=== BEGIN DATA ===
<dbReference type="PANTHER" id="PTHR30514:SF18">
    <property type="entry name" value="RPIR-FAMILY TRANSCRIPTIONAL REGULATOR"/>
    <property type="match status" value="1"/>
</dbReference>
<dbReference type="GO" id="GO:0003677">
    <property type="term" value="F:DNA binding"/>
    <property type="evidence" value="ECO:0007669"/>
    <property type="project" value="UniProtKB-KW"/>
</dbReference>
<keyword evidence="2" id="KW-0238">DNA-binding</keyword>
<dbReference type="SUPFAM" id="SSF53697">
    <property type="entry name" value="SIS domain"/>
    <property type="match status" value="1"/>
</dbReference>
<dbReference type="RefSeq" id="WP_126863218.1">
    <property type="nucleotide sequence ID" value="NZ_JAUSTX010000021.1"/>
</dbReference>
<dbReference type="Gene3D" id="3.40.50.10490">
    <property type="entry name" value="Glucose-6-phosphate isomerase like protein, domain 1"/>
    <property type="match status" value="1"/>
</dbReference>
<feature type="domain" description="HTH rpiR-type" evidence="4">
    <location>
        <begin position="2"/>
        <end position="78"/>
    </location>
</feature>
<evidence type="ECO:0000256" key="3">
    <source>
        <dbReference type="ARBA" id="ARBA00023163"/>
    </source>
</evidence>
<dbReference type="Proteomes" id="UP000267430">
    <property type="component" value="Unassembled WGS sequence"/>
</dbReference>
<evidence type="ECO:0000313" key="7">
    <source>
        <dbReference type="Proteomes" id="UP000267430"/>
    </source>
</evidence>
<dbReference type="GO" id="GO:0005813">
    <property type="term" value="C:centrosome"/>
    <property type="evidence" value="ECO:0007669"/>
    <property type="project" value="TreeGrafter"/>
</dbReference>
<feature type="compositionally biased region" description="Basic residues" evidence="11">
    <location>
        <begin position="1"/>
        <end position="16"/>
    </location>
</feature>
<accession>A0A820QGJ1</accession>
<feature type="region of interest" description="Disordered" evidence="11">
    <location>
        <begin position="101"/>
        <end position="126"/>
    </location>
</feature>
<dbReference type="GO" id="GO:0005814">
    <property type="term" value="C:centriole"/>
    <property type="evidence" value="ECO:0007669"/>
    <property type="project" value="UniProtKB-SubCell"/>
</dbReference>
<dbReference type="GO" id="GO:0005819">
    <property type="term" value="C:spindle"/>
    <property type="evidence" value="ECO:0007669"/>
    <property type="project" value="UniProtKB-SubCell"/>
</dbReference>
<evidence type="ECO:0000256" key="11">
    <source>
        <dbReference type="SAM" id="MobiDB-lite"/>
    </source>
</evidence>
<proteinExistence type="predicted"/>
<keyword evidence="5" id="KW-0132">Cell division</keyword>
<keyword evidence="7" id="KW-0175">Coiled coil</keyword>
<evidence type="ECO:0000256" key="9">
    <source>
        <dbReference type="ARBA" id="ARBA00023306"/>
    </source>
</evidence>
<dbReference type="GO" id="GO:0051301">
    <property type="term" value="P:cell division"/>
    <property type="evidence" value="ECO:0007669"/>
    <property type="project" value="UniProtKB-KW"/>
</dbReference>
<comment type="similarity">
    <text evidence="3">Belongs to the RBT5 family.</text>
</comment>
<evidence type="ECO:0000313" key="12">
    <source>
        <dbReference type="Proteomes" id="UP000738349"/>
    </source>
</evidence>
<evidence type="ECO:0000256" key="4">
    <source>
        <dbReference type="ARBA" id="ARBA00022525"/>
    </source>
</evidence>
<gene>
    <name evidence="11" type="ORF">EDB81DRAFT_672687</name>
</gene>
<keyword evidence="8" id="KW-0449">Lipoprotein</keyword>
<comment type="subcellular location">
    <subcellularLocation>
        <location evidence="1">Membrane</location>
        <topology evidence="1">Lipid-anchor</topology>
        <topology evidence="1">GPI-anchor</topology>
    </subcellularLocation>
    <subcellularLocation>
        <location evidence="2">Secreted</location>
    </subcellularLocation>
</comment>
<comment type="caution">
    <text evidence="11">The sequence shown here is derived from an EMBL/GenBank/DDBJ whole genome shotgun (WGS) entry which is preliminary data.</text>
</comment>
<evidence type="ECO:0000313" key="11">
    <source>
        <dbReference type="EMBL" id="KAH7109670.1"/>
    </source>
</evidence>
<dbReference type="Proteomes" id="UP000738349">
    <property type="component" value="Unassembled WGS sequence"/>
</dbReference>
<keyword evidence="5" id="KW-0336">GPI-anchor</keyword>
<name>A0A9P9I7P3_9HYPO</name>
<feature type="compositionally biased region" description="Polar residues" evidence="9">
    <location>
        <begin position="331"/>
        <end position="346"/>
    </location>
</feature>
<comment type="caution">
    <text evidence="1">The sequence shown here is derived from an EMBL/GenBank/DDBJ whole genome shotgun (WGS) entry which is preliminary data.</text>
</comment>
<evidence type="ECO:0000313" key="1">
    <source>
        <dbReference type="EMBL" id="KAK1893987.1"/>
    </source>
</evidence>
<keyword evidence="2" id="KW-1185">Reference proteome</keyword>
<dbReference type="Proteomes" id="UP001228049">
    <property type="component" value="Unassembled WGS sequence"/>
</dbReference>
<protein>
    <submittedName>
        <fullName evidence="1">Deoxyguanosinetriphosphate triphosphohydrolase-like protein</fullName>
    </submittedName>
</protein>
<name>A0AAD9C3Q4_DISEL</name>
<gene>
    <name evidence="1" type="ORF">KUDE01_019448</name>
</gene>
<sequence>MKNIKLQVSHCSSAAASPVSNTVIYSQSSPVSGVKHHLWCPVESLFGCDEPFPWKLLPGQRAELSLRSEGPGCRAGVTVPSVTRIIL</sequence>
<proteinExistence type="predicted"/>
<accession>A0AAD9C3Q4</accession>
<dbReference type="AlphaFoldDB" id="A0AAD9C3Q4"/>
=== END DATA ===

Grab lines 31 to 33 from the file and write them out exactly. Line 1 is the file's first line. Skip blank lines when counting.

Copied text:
    </source>
</evidence>
<dbReference type="Proteomes" id="UP000267430">